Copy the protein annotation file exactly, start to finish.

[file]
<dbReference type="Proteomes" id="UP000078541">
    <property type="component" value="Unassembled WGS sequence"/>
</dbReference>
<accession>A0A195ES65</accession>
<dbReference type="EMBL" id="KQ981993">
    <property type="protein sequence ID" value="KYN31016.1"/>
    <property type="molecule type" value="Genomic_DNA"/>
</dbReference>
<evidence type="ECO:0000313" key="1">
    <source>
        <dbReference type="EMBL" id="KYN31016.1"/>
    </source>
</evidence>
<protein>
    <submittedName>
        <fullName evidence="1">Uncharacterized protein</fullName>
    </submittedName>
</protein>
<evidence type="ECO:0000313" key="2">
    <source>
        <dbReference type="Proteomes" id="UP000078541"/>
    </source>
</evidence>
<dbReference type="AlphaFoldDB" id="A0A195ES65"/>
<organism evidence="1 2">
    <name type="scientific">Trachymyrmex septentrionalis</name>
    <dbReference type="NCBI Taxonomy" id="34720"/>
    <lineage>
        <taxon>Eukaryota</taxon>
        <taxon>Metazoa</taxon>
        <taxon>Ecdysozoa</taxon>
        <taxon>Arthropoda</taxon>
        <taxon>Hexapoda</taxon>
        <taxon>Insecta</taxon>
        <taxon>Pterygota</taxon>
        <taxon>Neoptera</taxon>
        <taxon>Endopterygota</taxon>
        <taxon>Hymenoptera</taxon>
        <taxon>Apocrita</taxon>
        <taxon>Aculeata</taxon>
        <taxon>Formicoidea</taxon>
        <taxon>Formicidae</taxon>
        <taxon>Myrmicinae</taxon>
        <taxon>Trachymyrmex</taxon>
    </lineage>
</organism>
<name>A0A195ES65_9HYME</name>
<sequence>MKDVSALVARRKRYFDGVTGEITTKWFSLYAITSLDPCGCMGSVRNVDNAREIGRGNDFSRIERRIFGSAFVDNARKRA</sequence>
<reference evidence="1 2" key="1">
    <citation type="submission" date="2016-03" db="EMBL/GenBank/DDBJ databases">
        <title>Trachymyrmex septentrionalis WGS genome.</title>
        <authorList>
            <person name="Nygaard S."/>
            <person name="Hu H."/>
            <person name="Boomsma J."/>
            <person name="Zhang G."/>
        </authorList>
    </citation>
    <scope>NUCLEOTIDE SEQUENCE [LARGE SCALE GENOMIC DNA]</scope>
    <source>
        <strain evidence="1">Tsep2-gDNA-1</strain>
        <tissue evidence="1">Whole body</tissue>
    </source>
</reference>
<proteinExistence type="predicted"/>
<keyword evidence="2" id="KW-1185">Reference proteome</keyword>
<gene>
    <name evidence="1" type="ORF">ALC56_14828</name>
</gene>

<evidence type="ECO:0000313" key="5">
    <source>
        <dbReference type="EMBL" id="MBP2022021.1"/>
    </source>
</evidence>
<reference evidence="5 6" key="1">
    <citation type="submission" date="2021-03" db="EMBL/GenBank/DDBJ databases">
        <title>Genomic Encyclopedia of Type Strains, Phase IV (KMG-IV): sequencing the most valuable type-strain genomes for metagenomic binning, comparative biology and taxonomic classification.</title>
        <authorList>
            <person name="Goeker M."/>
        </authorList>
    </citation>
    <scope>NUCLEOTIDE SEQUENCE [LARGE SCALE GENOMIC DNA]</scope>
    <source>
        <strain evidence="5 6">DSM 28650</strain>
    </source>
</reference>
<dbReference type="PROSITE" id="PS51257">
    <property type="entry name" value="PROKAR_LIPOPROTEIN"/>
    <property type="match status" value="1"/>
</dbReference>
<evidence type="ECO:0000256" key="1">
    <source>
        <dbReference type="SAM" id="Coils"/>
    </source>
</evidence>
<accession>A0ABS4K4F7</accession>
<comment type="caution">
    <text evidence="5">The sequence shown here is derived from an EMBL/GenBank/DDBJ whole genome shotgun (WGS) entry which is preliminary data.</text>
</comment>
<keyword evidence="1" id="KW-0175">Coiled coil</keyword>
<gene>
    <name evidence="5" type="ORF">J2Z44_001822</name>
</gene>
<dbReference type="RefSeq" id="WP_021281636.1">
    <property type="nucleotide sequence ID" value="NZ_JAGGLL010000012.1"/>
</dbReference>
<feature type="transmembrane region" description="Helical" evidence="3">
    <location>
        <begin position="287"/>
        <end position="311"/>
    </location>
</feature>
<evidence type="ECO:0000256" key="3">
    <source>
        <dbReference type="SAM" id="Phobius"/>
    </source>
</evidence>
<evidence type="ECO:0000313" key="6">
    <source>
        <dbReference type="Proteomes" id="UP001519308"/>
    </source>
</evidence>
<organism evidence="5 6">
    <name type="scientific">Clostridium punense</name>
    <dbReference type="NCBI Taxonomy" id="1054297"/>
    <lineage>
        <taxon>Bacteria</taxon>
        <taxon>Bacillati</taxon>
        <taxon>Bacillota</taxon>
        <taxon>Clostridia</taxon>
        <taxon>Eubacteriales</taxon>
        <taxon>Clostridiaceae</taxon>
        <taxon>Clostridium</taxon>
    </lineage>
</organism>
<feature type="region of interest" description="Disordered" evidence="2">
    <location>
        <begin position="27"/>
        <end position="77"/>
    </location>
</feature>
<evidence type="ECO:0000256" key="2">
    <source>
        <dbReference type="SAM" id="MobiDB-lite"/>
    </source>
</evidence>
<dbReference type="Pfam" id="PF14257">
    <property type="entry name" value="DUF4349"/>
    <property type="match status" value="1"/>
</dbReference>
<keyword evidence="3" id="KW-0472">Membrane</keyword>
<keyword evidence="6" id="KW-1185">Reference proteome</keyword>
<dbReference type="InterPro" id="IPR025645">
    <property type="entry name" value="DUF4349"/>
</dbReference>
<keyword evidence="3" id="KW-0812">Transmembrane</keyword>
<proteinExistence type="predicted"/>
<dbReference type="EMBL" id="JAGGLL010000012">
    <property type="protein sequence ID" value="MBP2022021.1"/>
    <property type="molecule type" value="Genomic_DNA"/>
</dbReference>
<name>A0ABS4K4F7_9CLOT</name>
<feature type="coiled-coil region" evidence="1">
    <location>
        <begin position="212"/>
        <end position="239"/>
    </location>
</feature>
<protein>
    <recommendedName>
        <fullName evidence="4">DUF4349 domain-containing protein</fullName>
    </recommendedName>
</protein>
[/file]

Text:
<dbReference type="Proteomes" id="UP000078541">
    <property type="component" value="Unassembled WGS sequence"/>
</dbReference>
<accession>A0A195ES65</accession>
<dbReference type="EMBL" id="KQ981993">
    <property type="protein sequence ID" value="KYN31016.1"/>
    <property type="molecule type" value="Genomic_DNA"/>
</dbReference>
<evidence type="ECO:0000313" key="1">
    <source>
        <dbReference type="EMBL" id="KYN31016.1"/>
    </source>
</evidence>
<protein>
    <submittedName>
        <fullName evidence="1">Uncharacterized protein</fullName>
    </submittedName>
</protein>
<evidence type="ECO:0000313" key="2">
    <source>
        <dbReference type="Proteomes" id="UP000078541"/>
    </source>
</evidence>
<dbReference type="AlphaFoldDB" id="A0A195ES65"/>
<organism evidence="1 2">
    <name type="scientific">Trachymyrmex septentrionalis</name>
    <dbReference type="NCBI Taxonomy" id="34720"/>
    <lineage>
        <taxon>Eukaryota</taxon>
        <taxon>Metazoa</taxon>
        <taxon>Ecdysozoa</taxon>
        <taxon>Arthropoda</taxon>
        <taxon>Hexapoda</taxon>
        <taxon>Insecta</taxon>
        <taxon>Pterygota</taxon>
        <taxon>Neoptera</taxon>
        <taxon>Endopterygota</taxon>
        <taxon>Hymenoptera</taxon>
        <taxon>Apocrita</taxon>
        <taxon>Aculeata</taxon>
        <taxon>Formicoidea</taxon>
        <taxon>Formicidae</taxon>
        <taxon>Myrmicinae</taxon>
        <taxon>Trachymyrmex</taxon>
    </lineage>
</organism>
<name>A0A195ES65_9HYME</name>
<sequence>MKDVSALVARRKRYFDGVTGEITTKWFSLYAITSLDPCGCMGSVRNVDNAREIGRGNDFSRIERRIFGSAFVDNARKRA</sequence>
<reference evidence="1 2" key="1">
    <citation type="submission" date="2016-03" db="EMBL/GenBank/DDBJ databases">
        <title>Trachymyrmex septentrionalis WGS genome.</title>
        <authorList>
            <person name="Nygaard S."/>
            <person name="Hu H."/>
            <person name="Boomsma J."/>
            <person name="Zhang G."/>
        </authorList>
    </citation>
    <scope>NUCLEOTIDE SEQUENCE [LARGE SCALE GENOMIC DNA]</scope>
    <source>
        <strain evidence="1">Tsep2-gDNA-1</strain>
        <tissue evidence="1">Whole body</tissue>
    </source>
</reference>
<proteinExistence type="predicted"/>
<keyword evidence="2" id="KW-1185">Reference proteome</keyword>
<gene>
    <name evidence="1" type="ORF">ALC56_14828</name>
</gene>

<evidence type="ECO:0000313" key="5">
    <source>
        <dbReference type="EMBL" id="MBP2022021.1"/>
    </source>
</evidence>
<reference evidence="5 6" key="1">
    <citation type="submission" date="2021-03" db="EMBL/GenBank/DDBJ databases">
        <title>Genomic Encyclopedia of Type Strains, Phase IV (KMG-IV): sequencing the most valuable type-strain genomes for metagenomic binning, comparative biology and taxonomic classification.</title>
        <authorList>
            <person name="Goeker M."/>
        </authorList>
    </citation>
    <scope>NUCLEOTIDE SEQUENCE [LARGE SCALE GENOMIC DNA]</scope>
    <source>
        <strain evidence="5 6">DSM 28650</strain>
    </source>
</reference>
<dbReference type="PROSITE" id="PS51257">
    <property type="entry name" value="PROKAR_LIPOPROTEIN"/>
    <property type="match status" value="1"/>
</dbReference>
<evidence type="ECO:0000256" key="1">
    <source>
        <dbReference type="SAM" id="Coils"/>
    </source>
</evidence>
<accession>A0ABS4K4F7</accession>
<comment type="caution">
    <text evidence="5">The sequence shown here is derived from an EMBL/GenBank/DDBJ whole genome shotgun (WGS) entry which is preliminary data.</text>
</comment>
<keyword evidence="1" id="KW-0175">Coiled coil</keyword>
<gene>
    <name evidence="5" type="ORF">J2Z44_001822</name>
</gene>
<dbReference type="RefSeq" id="WP_021281636.1">
    <property type="nucleotide sequence ID" value="NZ_JAGGLL010000012.1"/>
</dbReference>
<feature type="transmembrane region" description="Helical" evidence="3">
    <location>
        <begin position="287"/>
        <end position="311"/>
    </location>
</feature>
<evidence type="ECO:0000256" key="3">
    <source>
        <dbReference type="SAM" id="Phobius"/>
    </source>
</evidence>
<evidence type="ECO:0000313" key="6">
    <source>
        <dbReference type="Proteomes" id="UP001519308"/>
    </source>
</evidence>
<organism evidence="5 6">
    <name type="scientific">Clostridium punense</name>
    <dbReference type="NCBI Taxonomy" id="1054297"/>
    <lineage>
        <taxon>Bacteria</taxon>
        <taxon>Bacillati</taxon>
        <taxon>Bacillota</taxon>
        <taxon>Clostridia</taxon>
        <taxon>Eubacteriales</taxon>
        <taxon>Clostridiaceae</taxon>
        <taxon>Clostridium</taxon>
    </lineage>
</organism>
<feature type="region of interest" description="Disordered" evidence="2">
    <location>
        <begin position="27"/>
        <end position="77"/>
    </location>
</feature>
<evidence type="ECO:0000256" key="2">
    <source>
        <dbReference type="SAM" id="MobiDB-lite"/>
    </source>
</evidence>
<dbReference type="Pfam" id="PF14257">
    <property type="entry name" value="DUF4349"/>
    <property type="match status" value="1"/>
</dbReference>
<keyword evidence="3" id="KW-0472">Membrane</keyword>
<keyword evidence="6" id="KW-1185">Reference proteome</keyword>
<dbReference type="InterPro" id="IPR025645">
    <property type="entry name" value="DUF4349"/>
</dbReference>
<keyword evidence="3" id="KW-0812">Transmembrane</keyword>
<proteinExistence type="predicted"/>
<dbReference type="EMBL" id="JAGGLL010000012">
    <property type="protein sequence ID" value="MBP2022021.1"/>
    <property type="molecule type" value="Genomic_DNA"/>
</dbReference>
<name>A0ABS4K4F7_9CLOT</name>
<feature type="coiled-coil region" evidence="1">
    <location>
        <begin position="212"/>
        <end position="239"/>
    </location>
</feature>
<protein>
    <recommendedName>
        <fullName evidence="4">DUF4349 domain-containing protein</fullName>
    </recommendedName>
</protein>